Last time, we worked on installing BC adjustable coilovers on Firas’s 86. This time, we are installing H&R lowering springs on Sid’s 86.
The process takes, almost, the same time as installing coilovers but goes to a slightly different route as we had to disassemble each strut, remove the stock springs and replace them with the nice blue H&R ones. The end result was very satisfying, coupled with H&R wheel spacers on the front and the back.
After removing the first strut from the car, everything paused as there was a problem. The top nut holding the strut’s top mount, which needs to be unscrewed by using a ratchet or a similar tool, cannot be undone without having to hold the strut’s center rod in place by using a hex key. There is no way on earth to access the top of the strut with both tool. Needless to say, it required plenty of strength to undo as we, supposedly, had to get a ‘special tool’ from Toyota or Subaru to get the job done.
Instead, we invented our very own ‘special tool’ for the job, thanks to Kim and his welding skills. We did two of the below pictured tool, one for the front struts and another for the back, by welding a wrench into a ratchet’s socket:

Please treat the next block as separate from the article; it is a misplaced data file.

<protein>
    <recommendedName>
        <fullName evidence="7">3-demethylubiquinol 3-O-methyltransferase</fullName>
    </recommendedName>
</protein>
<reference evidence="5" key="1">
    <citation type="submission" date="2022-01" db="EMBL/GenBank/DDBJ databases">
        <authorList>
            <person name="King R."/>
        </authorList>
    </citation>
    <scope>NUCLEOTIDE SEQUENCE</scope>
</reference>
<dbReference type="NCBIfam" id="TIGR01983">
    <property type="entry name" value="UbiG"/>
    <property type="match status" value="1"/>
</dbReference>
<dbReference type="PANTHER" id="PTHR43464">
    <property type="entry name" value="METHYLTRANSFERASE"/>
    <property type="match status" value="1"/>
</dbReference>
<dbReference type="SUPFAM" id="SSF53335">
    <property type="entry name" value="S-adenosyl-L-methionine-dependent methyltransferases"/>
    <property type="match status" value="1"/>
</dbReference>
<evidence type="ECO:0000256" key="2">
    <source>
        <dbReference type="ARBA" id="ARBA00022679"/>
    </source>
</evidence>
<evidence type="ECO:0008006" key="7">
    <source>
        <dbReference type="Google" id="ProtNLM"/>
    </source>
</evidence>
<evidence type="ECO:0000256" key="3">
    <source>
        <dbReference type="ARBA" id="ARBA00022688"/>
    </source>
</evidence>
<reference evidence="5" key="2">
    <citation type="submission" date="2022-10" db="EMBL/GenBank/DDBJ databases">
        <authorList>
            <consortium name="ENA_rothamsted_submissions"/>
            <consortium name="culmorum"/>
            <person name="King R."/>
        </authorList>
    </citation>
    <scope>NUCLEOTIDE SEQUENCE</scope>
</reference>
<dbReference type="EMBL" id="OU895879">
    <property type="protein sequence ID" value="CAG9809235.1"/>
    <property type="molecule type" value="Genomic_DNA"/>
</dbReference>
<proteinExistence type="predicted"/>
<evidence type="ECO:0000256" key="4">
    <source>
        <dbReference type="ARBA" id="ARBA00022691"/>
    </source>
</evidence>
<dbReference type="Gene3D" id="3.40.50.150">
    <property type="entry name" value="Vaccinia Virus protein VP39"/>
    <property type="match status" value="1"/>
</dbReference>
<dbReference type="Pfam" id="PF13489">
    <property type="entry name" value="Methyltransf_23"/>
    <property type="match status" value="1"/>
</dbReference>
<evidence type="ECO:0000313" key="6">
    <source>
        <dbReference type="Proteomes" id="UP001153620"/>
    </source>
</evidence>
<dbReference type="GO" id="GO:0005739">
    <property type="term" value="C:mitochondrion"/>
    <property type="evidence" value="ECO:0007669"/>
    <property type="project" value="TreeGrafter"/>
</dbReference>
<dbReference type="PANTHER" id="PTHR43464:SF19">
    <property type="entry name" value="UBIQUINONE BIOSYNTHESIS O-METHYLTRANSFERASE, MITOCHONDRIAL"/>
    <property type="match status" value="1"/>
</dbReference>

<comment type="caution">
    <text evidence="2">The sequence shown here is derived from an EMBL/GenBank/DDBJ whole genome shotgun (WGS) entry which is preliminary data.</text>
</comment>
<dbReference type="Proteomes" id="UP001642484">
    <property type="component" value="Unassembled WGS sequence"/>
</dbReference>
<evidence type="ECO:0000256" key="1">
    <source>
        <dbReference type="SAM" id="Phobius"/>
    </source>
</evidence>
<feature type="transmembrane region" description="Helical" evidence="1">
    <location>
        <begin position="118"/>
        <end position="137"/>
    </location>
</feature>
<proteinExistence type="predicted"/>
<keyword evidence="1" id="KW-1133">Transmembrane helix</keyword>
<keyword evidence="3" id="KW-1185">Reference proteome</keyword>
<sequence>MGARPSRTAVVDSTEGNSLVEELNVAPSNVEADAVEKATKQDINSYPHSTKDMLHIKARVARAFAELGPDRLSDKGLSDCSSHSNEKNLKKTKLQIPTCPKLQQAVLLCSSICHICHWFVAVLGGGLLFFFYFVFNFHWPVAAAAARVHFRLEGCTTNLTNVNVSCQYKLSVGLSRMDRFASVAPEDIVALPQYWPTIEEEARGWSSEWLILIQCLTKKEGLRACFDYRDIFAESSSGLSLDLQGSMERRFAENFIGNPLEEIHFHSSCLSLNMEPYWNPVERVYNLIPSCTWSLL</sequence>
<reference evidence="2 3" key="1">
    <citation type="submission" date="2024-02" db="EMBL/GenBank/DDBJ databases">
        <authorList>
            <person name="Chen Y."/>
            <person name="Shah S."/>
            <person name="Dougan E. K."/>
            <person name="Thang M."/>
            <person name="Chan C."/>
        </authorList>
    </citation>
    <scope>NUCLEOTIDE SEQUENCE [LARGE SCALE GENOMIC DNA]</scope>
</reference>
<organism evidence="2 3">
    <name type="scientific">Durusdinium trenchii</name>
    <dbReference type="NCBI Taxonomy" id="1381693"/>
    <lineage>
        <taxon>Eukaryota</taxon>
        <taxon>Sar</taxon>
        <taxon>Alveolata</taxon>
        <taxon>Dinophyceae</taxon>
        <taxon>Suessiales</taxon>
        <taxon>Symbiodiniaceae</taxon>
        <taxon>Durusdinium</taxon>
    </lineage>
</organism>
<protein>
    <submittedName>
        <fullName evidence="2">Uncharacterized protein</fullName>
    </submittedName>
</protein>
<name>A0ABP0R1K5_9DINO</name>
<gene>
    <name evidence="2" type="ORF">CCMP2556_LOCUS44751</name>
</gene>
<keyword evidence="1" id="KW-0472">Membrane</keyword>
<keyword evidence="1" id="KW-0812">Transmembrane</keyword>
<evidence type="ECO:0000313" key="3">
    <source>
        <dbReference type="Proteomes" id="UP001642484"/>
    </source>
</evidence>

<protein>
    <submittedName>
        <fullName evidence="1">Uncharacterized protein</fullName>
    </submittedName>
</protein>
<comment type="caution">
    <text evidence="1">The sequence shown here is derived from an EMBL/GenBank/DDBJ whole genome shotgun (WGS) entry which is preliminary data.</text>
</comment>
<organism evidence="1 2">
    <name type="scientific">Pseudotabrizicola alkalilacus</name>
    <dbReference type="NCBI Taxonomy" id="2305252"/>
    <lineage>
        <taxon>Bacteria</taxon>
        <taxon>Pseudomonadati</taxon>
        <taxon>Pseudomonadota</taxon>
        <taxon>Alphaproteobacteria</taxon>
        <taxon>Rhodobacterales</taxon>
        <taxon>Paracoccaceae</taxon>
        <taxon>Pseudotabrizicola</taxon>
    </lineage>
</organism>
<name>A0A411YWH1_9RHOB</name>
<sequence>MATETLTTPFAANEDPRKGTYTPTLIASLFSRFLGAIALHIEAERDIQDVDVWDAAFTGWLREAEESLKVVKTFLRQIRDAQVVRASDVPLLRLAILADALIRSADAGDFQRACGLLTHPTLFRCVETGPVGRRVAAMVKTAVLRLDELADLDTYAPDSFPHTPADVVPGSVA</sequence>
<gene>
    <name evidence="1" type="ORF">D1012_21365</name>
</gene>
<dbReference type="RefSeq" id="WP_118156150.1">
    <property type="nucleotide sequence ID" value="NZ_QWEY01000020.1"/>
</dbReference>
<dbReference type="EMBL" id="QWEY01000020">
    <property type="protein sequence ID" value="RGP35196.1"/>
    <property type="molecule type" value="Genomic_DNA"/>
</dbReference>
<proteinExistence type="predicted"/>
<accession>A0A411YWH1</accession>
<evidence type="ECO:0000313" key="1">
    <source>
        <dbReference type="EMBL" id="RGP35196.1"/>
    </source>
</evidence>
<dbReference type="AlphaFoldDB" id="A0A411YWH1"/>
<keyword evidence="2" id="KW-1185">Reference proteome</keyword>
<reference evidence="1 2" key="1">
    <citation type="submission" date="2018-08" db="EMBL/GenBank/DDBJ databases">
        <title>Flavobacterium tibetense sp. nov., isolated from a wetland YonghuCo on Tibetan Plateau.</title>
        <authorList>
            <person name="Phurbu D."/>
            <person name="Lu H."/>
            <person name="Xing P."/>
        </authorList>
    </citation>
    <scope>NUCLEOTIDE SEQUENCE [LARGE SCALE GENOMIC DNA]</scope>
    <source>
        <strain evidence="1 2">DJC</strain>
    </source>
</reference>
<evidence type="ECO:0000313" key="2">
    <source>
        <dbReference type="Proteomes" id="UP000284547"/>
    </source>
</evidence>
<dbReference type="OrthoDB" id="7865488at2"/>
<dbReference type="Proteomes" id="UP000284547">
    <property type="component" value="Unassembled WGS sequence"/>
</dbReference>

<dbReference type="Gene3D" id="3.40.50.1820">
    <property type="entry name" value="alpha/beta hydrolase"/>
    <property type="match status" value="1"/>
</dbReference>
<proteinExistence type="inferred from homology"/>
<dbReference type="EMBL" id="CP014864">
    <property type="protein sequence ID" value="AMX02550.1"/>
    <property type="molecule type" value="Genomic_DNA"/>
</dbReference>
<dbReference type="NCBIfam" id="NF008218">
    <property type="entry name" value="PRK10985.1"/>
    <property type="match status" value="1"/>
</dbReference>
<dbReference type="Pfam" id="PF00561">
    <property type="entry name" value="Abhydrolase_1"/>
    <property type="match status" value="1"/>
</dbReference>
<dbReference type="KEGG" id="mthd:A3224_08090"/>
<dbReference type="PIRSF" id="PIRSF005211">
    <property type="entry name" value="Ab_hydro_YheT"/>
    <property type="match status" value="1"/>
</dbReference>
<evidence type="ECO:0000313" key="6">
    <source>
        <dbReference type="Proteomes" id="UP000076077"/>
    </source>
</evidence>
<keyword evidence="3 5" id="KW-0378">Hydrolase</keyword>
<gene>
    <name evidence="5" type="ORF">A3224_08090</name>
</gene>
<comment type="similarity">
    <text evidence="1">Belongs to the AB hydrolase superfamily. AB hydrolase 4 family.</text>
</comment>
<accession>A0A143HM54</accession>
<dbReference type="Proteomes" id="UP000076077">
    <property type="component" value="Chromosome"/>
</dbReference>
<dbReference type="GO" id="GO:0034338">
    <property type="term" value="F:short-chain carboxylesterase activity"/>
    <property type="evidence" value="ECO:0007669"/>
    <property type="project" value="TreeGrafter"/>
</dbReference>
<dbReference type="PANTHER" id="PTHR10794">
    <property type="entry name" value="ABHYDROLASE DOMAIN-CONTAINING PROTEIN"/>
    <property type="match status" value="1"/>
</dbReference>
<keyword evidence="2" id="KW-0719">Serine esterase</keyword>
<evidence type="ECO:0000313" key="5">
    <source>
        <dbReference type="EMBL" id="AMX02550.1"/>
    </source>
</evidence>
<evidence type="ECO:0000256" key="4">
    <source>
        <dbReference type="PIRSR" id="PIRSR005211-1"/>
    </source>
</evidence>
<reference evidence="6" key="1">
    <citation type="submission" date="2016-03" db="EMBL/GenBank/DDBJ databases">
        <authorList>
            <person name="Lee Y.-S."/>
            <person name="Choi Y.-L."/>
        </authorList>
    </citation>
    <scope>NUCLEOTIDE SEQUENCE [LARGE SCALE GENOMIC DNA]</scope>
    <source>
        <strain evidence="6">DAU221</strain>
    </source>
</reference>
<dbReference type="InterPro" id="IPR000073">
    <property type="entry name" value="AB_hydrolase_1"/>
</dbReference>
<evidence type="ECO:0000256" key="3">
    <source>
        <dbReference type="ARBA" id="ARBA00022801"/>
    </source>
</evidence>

The idea was to be able to turn the center nut while making access from top for the hex key that prevents the main strut rod from rotating.
Although it was not the most efficient solution, it did the job well; at least before reaching the point of snapping. The above prototype special tool’s design could be more refined and upgraded in the future. Too bad, I didn’t take a close up shot of how our improvised tool fitted right on the top of the strut.
Then we started using our improvised tool, along with a hex key to remove the nut holding the top mount of the strut:The nice blue pair of H&R springs before going on the struts:
The rear struts are completely removed, the rubber gaiters and rubber stops had about 1″ cut off them, inorder to accommodate the new, lower, springs. Work on the front struts begins: The end result was very satisfying, coupled with the 25mm wheel spacers in the back. Unfortunately, the front 20mm spacers were not installed as there was need to shave off the bolts and lugs of the front wheels. The wheels are now nicely flushed with the body. The overall result is very satisfying.